There was another incident with a group of white people at the west end of the park who, when I asked them to help get the area organized, (which was an absolute mess and a fire hazard) began to harass me, taunt me and verbally be abusive. I still went on to gather others who wanted to help with the huge task of organizing this filthy and very disorganized space and they continued to level verbal assaults. They continued to defiantly smoke and light up cigarettes and be obnoxious and continued to harass until I got fed up and told this one girl, who was pushing me to the limit, that she should step up and bring it if she wanted to fight. I went on to curse her out and I let everyone there know that I will not be abused by some stupid white bitch. I really could care less who doesn't like it but if you push things too far they have to learn that it won't be tolerated by everyone. They also have to learn that black people are not going to let them speak to us in any type of manner they choose. I don't know what the agenda of these white people are but their paternalistic attitudes, constant invalidation, smart remarks and repressive behavior toward myself and other black people is not productive nor is it liberating.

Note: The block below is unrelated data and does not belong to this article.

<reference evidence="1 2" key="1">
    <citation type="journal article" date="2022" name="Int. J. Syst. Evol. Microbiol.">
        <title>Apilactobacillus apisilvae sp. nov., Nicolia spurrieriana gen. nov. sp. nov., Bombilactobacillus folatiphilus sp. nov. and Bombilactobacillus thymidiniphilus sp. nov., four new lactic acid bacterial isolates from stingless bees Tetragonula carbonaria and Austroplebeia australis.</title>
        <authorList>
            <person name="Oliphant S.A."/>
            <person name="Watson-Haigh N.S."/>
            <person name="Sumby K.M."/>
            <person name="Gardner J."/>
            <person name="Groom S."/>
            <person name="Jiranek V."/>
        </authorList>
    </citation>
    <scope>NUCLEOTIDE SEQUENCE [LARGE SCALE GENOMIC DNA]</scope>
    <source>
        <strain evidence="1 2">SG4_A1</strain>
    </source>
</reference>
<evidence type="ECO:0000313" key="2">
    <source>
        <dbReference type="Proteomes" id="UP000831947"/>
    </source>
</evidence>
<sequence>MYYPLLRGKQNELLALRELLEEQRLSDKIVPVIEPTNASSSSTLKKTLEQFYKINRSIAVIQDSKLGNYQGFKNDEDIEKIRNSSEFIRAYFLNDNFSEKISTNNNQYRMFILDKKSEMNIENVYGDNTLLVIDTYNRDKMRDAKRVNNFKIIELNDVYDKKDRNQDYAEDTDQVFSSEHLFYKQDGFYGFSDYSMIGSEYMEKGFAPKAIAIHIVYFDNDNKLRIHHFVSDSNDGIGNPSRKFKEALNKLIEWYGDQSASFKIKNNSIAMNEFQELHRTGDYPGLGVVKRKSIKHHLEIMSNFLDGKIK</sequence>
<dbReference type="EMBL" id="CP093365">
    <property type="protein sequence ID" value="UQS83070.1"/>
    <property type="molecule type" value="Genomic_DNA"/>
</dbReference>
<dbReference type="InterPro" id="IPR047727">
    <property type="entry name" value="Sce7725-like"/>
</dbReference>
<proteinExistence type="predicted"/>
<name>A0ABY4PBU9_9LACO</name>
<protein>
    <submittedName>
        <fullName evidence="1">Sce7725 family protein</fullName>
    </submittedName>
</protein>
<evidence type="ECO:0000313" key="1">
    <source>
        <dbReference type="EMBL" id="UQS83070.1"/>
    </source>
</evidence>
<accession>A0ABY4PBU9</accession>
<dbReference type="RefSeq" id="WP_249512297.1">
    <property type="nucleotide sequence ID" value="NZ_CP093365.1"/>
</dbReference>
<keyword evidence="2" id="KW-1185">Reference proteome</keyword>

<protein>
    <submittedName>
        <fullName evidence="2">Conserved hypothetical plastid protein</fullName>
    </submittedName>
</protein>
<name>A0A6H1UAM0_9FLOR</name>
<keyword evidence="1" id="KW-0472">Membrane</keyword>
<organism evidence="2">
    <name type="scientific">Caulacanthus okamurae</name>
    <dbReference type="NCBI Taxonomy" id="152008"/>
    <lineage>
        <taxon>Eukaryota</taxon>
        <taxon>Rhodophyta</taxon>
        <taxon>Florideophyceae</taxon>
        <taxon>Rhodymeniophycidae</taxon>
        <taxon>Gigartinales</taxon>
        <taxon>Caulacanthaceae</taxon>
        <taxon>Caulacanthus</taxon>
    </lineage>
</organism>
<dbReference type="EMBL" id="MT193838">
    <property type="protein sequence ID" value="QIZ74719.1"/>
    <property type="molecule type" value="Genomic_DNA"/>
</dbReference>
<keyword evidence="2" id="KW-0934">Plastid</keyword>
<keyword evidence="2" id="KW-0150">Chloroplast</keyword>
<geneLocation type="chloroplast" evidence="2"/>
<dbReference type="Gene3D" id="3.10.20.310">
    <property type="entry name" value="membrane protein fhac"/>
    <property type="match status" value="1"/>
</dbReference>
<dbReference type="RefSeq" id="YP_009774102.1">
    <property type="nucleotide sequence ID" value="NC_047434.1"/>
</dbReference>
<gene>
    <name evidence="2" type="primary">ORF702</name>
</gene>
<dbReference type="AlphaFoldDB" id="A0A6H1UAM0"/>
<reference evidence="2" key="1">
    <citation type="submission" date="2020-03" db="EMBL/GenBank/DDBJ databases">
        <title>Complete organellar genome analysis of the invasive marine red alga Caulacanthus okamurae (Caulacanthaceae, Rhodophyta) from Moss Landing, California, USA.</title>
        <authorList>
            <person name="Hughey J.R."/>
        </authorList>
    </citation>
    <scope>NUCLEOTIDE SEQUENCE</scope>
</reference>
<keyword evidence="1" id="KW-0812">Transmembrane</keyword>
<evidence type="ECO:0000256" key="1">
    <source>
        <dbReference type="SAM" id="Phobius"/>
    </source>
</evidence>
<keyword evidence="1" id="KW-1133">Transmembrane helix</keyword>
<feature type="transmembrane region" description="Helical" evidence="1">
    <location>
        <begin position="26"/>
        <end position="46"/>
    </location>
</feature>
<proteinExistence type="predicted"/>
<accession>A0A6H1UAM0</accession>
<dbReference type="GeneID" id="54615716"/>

There also needs to be said here something about the passive black people there who speak in a white vernacular and want to be white or sleep with white people so badly that they have no black consciousness at all. They really need a wake up call. They have no real desire to be supportive of black people nor do they want to be associated with anything that is truly about the struggle that REAL black people face and basically, will stand there and side with these white people even if they see another black person being attacked, and then blame the black person, which is what happened at the time that these white people were treating me this way. This black girl who was much darker than me, who spoke like a blonde girl on a beach, asked me to leave instead of even listening to me or finding out what happened. She was so concerned about keeping the white folks happy that she wasn't even concerned about my well being or my position on the matter. Who stole the soul is right.